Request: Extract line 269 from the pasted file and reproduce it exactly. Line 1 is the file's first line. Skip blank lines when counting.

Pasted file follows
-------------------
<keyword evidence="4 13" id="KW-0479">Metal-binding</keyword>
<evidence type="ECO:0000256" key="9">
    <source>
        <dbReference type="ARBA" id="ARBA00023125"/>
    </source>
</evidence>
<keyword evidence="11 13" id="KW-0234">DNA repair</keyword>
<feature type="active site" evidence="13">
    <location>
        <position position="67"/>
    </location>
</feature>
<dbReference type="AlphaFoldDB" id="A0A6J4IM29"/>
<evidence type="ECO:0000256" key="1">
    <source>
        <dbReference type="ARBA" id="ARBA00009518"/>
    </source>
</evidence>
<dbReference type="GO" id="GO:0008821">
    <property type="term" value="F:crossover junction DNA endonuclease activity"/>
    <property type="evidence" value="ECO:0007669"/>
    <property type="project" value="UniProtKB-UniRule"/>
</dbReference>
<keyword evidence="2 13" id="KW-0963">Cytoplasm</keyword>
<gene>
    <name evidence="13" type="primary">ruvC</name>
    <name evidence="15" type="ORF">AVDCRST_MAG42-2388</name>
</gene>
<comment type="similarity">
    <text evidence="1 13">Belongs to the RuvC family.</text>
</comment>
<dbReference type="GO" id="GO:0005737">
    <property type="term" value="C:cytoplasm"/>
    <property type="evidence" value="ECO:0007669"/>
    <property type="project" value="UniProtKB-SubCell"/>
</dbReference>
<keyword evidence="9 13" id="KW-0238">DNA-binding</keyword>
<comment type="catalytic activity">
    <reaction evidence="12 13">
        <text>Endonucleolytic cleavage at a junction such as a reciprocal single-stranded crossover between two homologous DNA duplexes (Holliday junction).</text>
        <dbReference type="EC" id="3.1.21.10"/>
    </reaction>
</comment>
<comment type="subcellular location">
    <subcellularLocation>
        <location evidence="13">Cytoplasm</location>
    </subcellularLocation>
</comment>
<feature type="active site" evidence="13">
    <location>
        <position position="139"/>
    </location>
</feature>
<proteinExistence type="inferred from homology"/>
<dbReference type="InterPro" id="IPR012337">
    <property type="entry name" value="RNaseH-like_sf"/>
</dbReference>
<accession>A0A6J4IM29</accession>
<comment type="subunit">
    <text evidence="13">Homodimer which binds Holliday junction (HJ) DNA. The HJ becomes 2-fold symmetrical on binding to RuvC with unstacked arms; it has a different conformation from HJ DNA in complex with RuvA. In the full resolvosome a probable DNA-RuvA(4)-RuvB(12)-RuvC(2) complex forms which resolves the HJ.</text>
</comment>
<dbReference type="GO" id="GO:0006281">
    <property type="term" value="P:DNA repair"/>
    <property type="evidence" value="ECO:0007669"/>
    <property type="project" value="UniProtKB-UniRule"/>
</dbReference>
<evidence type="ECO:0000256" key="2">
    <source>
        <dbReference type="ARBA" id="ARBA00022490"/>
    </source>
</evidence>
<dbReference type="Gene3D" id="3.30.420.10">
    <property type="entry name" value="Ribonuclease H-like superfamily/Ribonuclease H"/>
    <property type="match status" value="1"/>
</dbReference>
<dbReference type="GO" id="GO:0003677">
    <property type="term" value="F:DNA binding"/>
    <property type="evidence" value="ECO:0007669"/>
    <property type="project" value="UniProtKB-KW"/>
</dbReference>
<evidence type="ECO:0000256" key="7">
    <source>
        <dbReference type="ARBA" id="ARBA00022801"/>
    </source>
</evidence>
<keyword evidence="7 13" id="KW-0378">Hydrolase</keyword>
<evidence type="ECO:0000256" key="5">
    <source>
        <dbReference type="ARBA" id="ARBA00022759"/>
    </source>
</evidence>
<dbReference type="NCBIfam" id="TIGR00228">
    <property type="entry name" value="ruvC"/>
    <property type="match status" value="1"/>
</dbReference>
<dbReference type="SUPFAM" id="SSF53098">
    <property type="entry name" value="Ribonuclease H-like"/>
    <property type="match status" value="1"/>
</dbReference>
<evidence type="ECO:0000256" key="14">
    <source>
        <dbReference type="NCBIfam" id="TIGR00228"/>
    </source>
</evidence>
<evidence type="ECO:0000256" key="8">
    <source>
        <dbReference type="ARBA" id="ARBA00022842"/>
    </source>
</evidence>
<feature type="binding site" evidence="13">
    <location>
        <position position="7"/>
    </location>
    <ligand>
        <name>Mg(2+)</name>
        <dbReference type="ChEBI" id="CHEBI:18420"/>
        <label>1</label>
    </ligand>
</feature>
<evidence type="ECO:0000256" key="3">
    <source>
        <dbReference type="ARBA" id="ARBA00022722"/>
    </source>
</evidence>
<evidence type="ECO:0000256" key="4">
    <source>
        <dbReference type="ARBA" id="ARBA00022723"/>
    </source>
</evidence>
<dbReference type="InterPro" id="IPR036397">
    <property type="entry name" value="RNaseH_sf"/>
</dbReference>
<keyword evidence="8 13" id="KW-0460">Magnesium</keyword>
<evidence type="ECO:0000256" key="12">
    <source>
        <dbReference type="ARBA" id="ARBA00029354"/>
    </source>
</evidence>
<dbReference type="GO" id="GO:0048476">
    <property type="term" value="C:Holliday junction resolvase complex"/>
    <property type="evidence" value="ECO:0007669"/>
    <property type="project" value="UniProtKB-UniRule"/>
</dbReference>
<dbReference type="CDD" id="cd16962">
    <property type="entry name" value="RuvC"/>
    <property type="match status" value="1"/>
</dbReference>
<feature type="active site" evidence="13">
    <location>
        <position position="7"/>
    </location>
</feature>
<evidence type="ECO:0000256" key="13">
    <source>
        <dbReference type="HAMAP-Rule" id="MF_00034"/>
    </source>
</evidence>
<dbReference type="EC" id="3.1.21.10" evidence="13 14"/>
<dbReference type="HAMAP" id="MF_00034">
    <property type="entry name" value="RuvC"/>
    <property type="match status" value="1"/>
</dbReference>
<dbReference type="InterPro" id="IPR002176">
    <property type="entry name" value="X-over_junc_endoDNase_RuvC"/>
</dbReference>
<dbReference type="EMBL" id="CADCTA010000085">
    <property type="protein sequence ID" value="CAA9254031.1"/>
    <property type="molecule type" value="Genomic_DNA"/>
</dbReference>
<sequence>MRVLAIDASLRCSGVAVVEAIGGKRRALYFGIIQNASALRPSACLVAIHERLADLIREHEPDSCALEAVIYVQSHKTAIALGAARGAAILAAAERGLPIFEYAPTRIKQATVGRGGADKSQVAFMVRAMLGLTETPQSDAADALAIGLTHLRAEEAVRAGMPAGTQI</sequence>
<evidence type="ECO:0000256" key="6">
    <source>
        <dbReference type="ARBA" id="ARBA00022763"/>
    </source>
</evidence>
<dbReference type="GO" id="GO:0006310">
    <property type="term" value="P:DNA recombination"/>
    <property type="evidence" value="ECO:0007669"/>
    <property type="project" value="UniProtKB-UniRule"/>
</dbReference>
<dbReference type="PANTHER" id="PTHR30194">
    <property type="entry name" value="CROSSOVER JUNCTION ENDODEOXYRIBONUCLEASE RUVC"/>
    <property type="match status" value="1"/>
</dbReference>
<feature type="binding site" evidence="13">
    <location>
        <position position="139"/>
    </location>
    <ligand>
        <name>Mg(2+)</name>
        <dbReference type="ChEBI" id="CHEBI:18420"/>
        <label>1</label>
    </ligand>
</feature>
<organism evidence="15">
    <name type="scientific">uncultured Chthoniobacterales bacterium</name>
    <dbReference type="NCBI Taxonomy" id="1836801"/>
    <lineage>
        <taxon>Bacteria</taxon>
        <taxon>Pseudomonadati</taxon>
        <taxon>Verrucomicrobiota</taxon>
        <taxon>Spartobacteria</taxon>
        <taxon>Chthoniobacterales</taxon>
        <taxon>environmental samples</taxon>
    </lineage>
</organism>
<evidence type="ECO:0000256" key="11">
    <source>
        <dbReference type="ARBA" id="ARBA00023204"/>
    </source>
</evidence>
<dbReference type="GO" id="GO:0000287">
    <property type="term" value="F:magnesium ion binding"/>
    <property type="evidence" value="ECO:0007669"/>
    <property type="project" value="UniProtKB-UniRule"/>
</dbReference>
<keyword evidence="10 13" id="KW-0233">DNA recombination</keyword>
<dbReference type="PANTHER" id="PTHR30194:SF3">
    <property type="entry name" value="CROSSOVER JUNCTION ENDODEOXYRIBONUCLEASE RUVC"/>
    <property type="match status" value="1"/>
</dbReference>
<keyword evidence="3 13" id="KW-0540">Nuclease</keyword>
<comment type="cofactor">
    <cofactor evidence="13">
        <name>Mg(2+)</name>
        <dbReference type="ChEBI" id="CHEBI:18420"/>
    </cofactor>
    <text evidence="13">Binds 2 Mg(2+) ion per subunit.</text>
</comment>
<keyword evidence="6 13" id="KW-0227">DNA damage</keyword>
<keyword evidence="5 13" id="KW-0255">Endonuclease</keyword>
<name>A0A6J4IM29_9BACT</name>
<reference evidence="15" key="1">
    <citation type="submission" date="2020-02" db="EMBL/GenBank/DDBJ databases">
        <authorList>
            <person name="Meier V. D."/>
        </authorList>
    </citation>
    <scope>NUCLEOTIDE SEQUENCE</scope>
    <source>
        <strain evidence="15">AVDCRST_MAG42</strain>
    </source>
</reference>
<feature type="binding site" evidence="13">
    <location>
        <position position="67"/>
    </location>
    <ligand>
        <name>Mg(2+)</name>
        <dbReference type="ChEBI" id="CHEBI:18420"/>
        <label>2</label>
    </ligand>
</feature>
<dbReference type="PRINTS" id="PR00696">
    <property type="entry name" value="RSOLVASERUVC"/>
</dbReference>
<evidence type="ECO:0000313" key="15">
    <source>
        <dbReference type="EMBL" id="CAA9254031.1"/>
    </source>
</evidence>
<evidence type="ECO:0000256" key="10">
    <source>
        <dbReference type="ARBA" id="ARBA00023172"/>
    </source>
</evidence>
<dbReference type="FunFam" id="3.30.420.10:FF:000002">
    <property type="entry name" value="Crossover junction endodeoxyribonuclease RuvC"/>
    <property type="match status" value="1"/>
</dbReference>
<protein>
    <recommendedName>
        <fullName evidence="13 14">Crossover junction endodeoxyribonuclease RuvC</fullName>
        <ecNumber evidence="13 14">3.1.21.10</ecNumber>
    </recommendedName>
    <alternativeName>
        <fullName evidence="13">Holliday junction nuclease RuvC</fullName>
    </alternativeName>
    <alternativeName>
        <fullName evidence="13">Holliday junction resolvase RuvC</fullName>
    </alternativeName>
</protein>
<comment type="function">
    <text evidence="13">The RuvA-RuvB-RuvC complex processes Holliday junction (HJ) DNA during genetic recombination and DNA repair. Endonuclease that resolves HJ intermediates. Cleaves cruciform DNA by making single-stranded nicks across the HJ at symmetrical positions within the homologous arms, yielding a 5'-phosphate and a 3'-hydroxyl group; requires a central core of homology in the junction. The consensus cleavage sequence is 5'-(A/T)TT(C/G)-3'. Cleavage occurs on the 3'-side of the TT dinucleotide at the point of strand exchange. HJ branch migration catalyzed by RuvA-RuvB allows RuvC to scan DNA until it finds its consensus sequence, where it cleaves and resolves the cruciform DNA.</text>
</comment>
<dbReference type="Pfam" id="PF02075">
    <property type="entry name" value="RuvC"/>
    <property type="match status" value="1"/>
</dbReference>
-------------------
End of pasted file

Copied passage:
    <property type="match status" value="1"/>